Charles Edward William Crouch MBE and Jessica Elizabeth Page

Charles Edward (“Eddie”) William Crouch MBE was born in 1926 to parents Joseph E. Crouch and Rose (née) Knowlton.
Jessica Elizabeth (née Harrold) Page was born in 1930.



Interviewed jointly on June 15th 2010 ; recorded and transcribed by Yvonne Shaw

Themes : The Common before the War ; saving the Common ; Cricket Club ; Effingham characters

Memories of Effingham Common

Hello, my name is Jessica Page, and at the time of the beginning of the war we had just moved to Effingham permanently. I think it was late ’38/’39 and we lived in High Barn Road which is at the south end of Effingham going up to Ranmore. We lived in a house called Fiddlers’ Green which is still there and still called the same name. My parents lived there for over 30 years. These are my memories of the common at that time just before the second world war when I was nine years old and used to play down with some friend in that area, because otherwise we were always up at the Ranmore side to play. These memories are rather disjointed, I have mainly memories of Effingham Common Eastcourt.

My recollection is that it was quite close rather nice grass which had been obviously browsed by sheep so it was really rather close grass and to begin with it was really rather pleasant and I think I can even remember seeing some harebells. It had large May bushes and blackthorn all over it.  But by 1939 the bushes were getting more and more huge and there was less and less grass in between and you really had to thread your way through. We used to come down to play sometimes with some other children. The Lee Brook then wasn’t a straight line, but it was reasonably straight from the corner of Lee Brook Farm and it went roughly along the north boundary of the cricket pitch and ended up where there is a pipe under the road, and I imagine that’s always been there. It goes on to Norwood farm and ends up in the water at Norwood Farm.  We used to once or twice paddle in it, so that late spring there was plenty of water in it. I don’t remember if it dried out in the summer, but I think possibly not, I think there was more water.  It was definitely more of a stream and it was very attractive.  The whole common looked quite different because it was so overgrown rather attractive, but I do remember thinking, ‘Oh it’s a pity that these bushes are now getting so big you can hardly get through’.  Then the war came and I remember seeing these big machines on the common and they just tore everything up. I am particularly talking about Effingham Common Eastcourt because we didn’t seem to go up to Hooke Common, I actually lived in High Barn road which is at the top part of Effingham. It was a long way away so we only saw it when we came down to play with friends who lived down here and if we were going to the station. But I do remember the machines all over it and it looked so different because the whole thing was flat and open. It was then ploughed and for the rest of the war it was used for Dig for Victory and there were various crops.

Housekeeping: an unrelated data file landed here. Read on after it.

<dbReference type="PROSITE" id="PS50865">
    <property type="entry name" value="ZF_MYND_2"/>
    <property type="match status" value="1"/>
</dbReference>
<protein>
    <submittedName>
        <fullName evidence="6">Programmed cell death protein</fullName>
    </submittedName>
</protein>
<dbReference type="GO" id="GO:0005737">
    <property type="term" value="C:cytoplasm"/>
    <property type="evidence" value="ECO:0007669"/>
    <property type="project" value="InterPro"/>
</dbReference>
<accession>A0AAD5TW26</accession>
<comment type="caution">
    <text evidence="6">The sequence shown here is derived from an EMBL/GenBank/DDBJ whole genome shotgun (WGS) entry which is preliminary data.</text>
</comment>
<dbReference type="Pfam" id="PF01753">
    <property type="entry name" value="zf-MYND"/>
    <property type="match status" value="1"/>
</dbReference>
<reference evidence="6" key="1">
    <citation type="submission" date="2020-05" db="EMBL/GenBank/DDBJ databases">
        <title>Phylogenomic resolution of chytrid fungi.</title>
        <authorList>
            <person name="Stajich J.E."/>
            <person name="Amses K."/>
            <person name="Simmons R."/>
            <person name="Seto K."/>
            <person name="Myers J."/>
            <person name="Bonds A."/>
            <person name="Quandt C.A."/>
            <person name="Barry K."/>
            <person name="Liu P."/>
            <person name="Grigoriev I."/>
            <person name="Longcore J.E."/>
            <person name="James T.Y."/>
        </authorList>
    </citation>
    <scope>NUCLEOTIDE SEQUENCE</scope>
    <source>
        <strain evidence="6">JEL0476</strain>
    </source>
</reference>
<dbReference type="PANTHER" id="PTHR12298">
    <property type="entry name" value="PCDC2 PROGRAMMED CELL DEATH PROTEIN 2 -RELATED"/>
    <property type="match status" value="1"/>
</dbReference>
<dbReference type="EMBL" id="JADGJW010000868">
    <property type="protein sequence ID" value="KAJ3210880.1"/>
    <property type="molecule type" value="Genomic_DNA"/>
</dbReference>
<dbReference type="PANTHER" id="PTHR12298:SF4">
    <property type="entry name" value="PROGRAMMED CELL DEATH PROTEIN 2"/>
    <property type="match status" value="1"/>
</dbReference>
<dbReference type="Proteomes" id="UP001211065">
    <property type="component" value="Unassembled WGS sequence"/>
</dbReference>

My name is Eddie Crouch and I came to Effingham in 1946, straight out of the army and interestingly enough, my first lodgings were with the village blacksmith because we did have a village blacksmith in 1946 which is now the MPS Mower Repairs in Church Street. But in those days it was a proper working blacksmiths.

Effingham Common as I knew it then had been cultivated during the war and leased to a farmer called Skinner who continued to farm it for a number of years – not all of the common as we see it today was cultivated.  Merely the bit if you’re travelling towards the junction on the left hand side beyond the cricket field.  Other areas to the south of that and on the other side of the road were still usable by Commoners if they wanted to, although a lot of those bits have been sold off to different owners and there was always a bit at the front at the northern end of the common which was reserved for those commoners who still had rights to be exercised.

When the war began, the War Agricultural Department commandeered land for the Dig for Victory and when the Effingham Common was grubbed up and ploughed the contract was given to a farmer called Murrells who lived at Leewood Farm and had fields in that area. He took over the farming but there was another farmer called Hinde who came from Bookham and he felt that he should have been given the contract and so there was bad blood between them which resulted in all sorts of misdeeds which I’ll leave Eddie to tell you about.

Well Hinde used to ride his horses over Murrells’ farmland which upset him no end, as a result of which Murrells got his tractor and drove it at Hinde on the Common one day – luckily everyone escaped unhurt but because of this Murrell tried to put some fencing round the common.  But a Brigadier Faviell and Adrian Estler used to go out at night and cut this fencing for two reasons; they had Common Rights and being a Common it couldn’t be fenced, and ultimately, Murrells was forced to take the fencing down.

There was another story concerning Hinde and Murrells in that Hinde was aware that Murrells was paying far too much attention to Hinde’s wife and as a result of which Hinde and his sons chased Murrells round the common with a horsewhip.